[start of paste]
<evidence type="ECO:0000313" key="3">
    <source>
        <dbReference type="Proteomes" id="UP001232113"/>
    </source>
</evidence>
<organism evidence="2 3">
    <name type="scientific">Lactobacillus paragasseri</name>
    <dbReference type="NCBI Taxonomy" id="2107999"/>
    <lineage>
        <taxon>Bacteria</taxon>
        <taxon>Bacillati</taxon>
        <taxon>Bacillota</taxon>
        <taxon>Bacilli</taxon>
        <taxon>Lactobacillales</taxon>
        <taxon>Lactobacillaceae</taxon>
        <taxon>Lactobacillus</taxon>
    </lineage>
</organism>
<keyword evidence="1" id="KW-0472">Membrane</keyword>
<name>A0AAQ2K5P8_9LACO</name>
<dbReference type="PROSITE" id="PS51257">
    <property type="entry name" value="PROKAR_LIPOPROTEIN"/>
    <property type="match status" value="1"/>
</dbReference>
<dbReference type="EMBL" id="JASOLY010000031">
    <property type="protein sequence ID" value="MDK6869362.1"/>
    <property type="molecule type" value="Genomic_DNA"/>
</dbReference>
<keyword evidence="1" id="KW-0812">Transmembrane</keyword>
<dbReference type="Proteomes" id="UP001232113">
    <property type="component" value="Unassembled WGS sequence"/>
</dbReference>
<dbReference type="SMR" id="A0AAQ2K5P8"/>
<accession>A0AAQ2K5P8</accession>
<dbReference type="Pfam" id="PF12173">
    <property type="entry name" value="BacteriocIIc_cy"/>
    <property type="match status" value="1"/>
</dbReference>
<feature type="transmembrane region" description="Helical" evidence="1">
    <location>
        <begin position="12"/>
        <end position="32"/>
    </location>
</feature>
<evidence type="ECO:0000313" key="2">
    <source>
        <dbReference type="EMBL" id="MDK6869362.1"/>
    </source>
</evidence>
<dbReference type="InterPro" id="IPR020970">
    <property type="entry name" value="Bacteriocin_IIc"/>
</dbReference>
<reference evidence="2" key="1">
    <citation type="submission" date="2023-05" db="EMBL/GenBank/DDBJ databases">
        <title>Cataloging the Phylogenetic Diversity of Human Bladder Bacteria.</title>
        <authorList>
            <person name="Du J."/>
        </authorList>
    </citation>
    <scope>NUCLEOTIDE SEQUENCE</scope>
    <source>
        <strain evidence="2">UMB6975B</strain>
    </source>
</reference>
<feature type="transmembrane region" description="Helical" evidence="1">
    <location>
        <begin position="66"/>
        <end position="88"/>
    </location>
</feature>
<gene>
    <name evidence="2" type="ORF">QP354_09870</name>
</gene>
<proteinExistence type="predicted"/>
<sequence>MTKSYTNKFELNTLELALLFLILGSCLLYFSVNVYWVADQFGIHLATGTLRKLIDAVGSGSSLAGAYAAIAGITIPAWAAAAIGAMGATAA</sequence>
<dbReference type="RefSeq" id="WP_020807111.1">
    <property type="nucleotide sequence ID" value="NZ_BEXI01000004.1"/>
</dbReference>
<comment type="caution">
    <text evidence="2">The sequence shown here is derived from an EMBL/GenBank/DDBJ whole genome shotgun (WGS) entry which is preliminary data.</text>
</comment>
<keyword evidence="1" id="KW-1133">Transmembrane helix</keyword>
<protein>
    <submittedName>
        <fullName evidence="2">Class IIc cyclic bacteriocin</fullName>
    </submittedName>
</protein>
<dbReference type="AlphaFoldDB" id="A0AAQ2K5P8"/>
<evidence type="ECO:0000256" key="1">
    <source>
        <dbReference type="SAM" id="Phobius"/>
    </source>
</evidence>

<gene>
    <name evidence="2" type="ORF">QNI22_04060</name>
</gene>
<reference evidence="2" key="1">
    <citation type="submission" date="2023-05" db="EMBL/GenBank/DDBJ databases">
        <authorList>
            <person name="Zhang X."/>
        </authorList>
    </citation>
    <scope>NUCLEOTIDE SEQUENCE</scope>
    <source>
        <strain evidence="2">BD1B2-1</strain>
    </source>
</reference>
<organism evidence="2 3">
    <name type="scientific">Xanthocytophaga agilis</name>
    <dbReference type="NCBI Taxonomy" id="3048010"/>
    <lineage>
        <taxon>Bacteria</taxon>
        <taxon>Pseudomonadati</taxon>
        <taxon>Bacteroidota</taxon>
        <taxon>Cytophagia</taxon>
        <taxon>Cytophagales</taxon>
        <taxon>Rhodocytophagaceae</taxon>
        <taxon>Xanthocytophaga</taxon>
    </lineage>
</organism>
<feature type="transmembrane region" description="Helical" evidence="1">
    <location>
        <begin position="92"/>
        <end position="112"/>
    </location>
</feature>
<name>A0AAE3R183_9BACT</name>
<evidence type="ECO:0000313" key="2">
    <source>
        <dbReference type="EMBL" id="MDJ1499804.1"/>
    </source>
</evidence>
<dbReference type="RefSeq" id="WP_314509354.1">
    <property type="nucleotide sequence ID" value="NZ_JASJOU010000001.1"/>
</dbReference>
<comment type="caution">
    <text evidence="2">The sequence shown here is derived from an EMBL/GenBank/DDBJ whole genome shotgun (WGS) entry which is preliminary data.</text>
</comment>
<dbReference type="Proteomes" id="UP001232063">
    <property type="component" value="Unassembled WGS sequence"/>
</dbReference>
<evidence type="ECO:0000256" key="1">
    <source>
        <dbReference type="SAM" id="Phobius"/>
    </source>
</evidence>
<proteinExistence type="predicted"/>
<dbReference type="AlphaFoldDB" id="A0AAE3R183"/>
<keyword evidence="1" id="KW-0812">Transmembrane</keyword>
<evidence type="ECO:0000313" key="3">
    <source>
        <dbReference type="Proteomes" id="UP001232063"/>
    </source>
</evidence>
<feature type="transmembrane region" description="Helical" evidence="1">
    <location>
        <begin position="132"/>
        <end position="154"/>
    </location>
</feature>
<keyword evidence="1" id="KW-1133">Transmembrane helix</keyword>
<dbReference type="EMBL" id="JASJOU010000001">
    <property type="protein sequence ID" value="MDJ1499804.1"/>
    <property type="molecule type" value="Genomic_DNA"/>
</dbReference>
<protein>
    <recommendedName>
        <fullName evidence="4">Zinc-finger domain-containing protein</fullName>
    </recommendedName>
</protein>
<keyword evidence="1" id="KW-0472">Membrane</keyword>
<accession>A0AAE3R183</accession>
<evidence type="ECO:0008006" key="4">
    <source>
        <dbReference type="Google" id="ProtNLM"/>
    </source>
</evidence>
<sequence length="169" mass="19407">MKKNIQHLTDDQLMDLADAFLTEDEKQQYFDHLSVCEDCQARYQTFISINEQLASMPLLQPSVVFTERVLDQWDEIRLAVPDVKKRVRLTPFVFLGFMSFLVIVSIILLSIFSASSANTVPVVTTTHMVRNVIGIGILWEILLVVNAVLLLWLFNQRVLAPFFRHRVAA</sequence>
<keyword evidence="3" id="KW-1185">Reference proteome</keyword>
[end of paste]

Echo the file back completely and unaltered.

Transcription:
<evidence type="ECO:0000313" key="3">
    <source>
        <dbReference type="Proteomes" id="UP001232113"/>
    </source>
</evidence>
<organism evidence="2 3">
    <name type="scientific">Lactobacillus paragasseri</name>
    <dbReference type="NCBI Taxonomy" id="2107999"/>
    <lineage>
        <taxon>Bacteria</taxon>
        <taxon>Bacillati</taxon>
        <taxon>Bacillota</taxon>
        <taxon>Bacilli</taxon>
        <taxon>Lactobacillales</taxon>
        <taxon>Lactobacillaceae</taxon>
        <taxon>Lactobacillus</taxon>
    </lineage>
</organism>
<keyword evidence="1" id="KW-0472">Membrane</keyword>
<name>A0AAQ2K5P8_9LACO</name>
<dbReference type="PROSITE" id="PS51257">
    <property type="entry name" value="PROKAR_LIPOPROTEIN"/>
    <property type="match status" value="1"/>
</dbReference>
<dbReference type="EMBL" id="JASOLY010000031">
    <property type="protein sequence ID" value="MDK6869362.1"/>
    <property type="molecule type" value="Genomic_DNA"/>
</dbReference>
<keyword evidence="1" id="KW-0812">Transmembrane</keyword>
<dbReference type="Proteomes" id="UP001232113">
    <property type="component" value="Unassembled WGS sequence"/>
</dbReference>
<dbReference type="SMR" id="A0AAQ2K5P8"/>
<accession>A0AAQ2K5P8</accession>
<dbReference type="Pfam" id="PF12173">
    <property type="entry name" value="BacteriocIIc_cy"/>
    <property type="match status" value="1"/>
</dbReference>
<feature type="transmembrane region" description="Helical" evidence="1">
    <location>
        <begin position="12"/>
        <end position="32"/>
    </location>
</feature>
<evidence type="ECO:0000313" key="2">
    <source>
        <dbReference type="EMBL" id="MDK6869362.1"/>
    </source>
</evidence>
<dbReference type="InterPro" id="IPR020970">
    <property type="entry name" value="Bacteriocin_IIc"/>
</dbReference>
<reference evidence="2" key="1">
    <citation type="submission" date="2023-05" db="EMBL/GenBank/DDBJ databases">
        <title>Cataloging the Phylogenetic Diversity of Human Bladder Bacteria.</title>
        <authorList>
            <person name="Du J."/>
        </authorList>
    </citation>
    <scope>NUCLEOTIDE SEQUENCE</scope>
    <source>
        <strain evidence="2">UMB6975B</strain>
    </source>
</reference>
<feature type="transmembrane region" description="Helical" evidence="1">
    <location>
        <begin position="66"/>
        <end position="88"/>
    </location>
</feature>
<gene>
    <name evidence="2" type="ORF">QP354_09870</name>
</gene>
<proteinExistence type="predicted"/>
<sequence>MTKSYTNKFELNTLELALLFLILGSCLLYFSVNVYWVADQFGIHLATGTLRKLIDAVGSGSSLAGAYAAIAGITIPAWAAAAIGAMGATAA</sequence>
<dbReference type="RefSeq" id="WP_020807111.1">
    <property type="nucleotide sequence ID" value="NZ_BEXI01000004.1"/>
</dbReference>
<comment type="caution">
    <text evidence="2">The sequence shown here is derived from an EMBL/GenBank/DDBJ whole genome shotgun (WGS) entry which is preliminary data.</text>
</comment>
<keyword evidence="1" id="KW-1133">Transmembrane helix</keyword>
<protein>
    <submittedName>
        <fullName evidence="2">Class IIc cyclic bacteriocin</fullName>
    </submittedName>
</protein>
<dbReference type="AlphaFoldDB" id="A0AAQ2K5P8"/>
<evidence type="ECO:0000256" key="1">
    <source>
        <dbReference type="SAM" id="Phobius"/>
    </source>
</evidence>

<gene>
    <name evidence="2" type="ORF">QNI22_04060</name>
</gene>
<reference evidence="2" key="1">
    <citation type="submission" date="2023-05" db="EMBL/GenBank/DDBJ databases">
        <authorList>
            <person name="Zhang X."/>
        </authorList>
    </citation>
    <scope>NUCLEOTIDE SEQUENCE</scope>
    <source>
        <strain evidence="2">BD1B2-1</strain>
    </source>
</reference>
<organism evidence="2 3">
    <name type="scientific">Xanthocytophaga agilis</name>
    <dbReference type="NCBI Taxonomy" id="3048010"/>
    <lineage>
        <taxon>Bacteria</taxon>
        <taxon>Pseudomonadati</taxon>
        <taxon>Bacteroidota</taxon>
        <taxon>Cytophagia</taxon>
        <taxon>Cytophagales</taxon>
        <taxon>Rhodocytophagaceae</taxon>
        <taxon>Xanthocytophaga</taxon>
    </lineage>
</organism>
<feature type="transmembrane region" description="Helical" evidence="1">
    <location>
        <begin position="92"/>
        <end position="112"/>
    </location>
</feature>
<name>A0AAE3R183_9BACT</name>
<evidence type="ECO:0000313" key="2">
    <source>
        <dbReference type="EMBL" id="MDJ1499804.1"/>
    </source>
</evidence>
<dbReference type="RefSeq" id="WP_314509354.1">
    <property type="nucleotide sequence ID" value="NZ_JASJOU010000001.1"/>
</dbReference>
<comment type="caution">
    <text evidence="2">The sequence shown here is derived from an EMBL/GenBank/DDBJ whole genome shotgun (WGS) entry which is preliminary data.</text>
</comment>
<dbReference type="Proteomes" id="UP001232063">
    <property type="component" value="Unassembled WGS sequence"/>
</dbReference>
<evidence type="ECO:0000256" key="1">
    <source>
        <dbReference type="SAM" id="Phobius"/>
    </source>
</evidence>
<proteinExistence type="predicted"/>
<dbReference type="AlphaFoldDB" id="A0AAE3R183"/>
<keyword evidence="1" id="KW-0812">Transmembrane</keyword>
<evidence type="ECO:0000313" key="3">
    <source>
        <dbReference type="Proteomes" id="UP001232063"/>
    </source>
</evidence>
<feature type="transmembrane region" description="Helical" evidence="1">
    <location>
        <begin position="132"/>
        <end position="154"/>
    </location>
</feature>
<keyword evidence="1" id="KW-1133">Transmembrane helix</keyword>
<dbReference type="EMBL" id="JASJOU010000001">
    <property type="protein sequence ID" value="MDJ1499804.1"/>
    <property type="molecule type" value="Genomic_DNA"/>
</dbReference>
<protein>
    <recommendedName>
        <fullName evidence="4">Zinc-finger domain-containing protein</fullName>
    </recommendedName>
</protein>
<keyword evidence="1" id="KW-0472">Membrane</keyword>
<accession>A0AAE3R183</accession>
<evidence type="ECO:0008006" key="4">
    <source>
        <dbReference type="Google" id="ProtNLM"/>
    </source>
</evidence>
<sequence length="169" mass="19407">MKKNIQHLTDDQLMDLADAFLTEDEKQQYFDHLSVCEDCQARYQTFISINEQLASMPLLQPSVVFTERVLDQWDEIRLAVPDVKKRVRLTPFVFLGFMSFLVIVSIILLSIFSASSANTVPVVTTTHMVRNVIGIGILWEILLVVNAVLLLWLFNQRVLAPFFRHRVAA</sequence>
<keyword evidence="3" id="KW-1185">Reference proteome</keyword>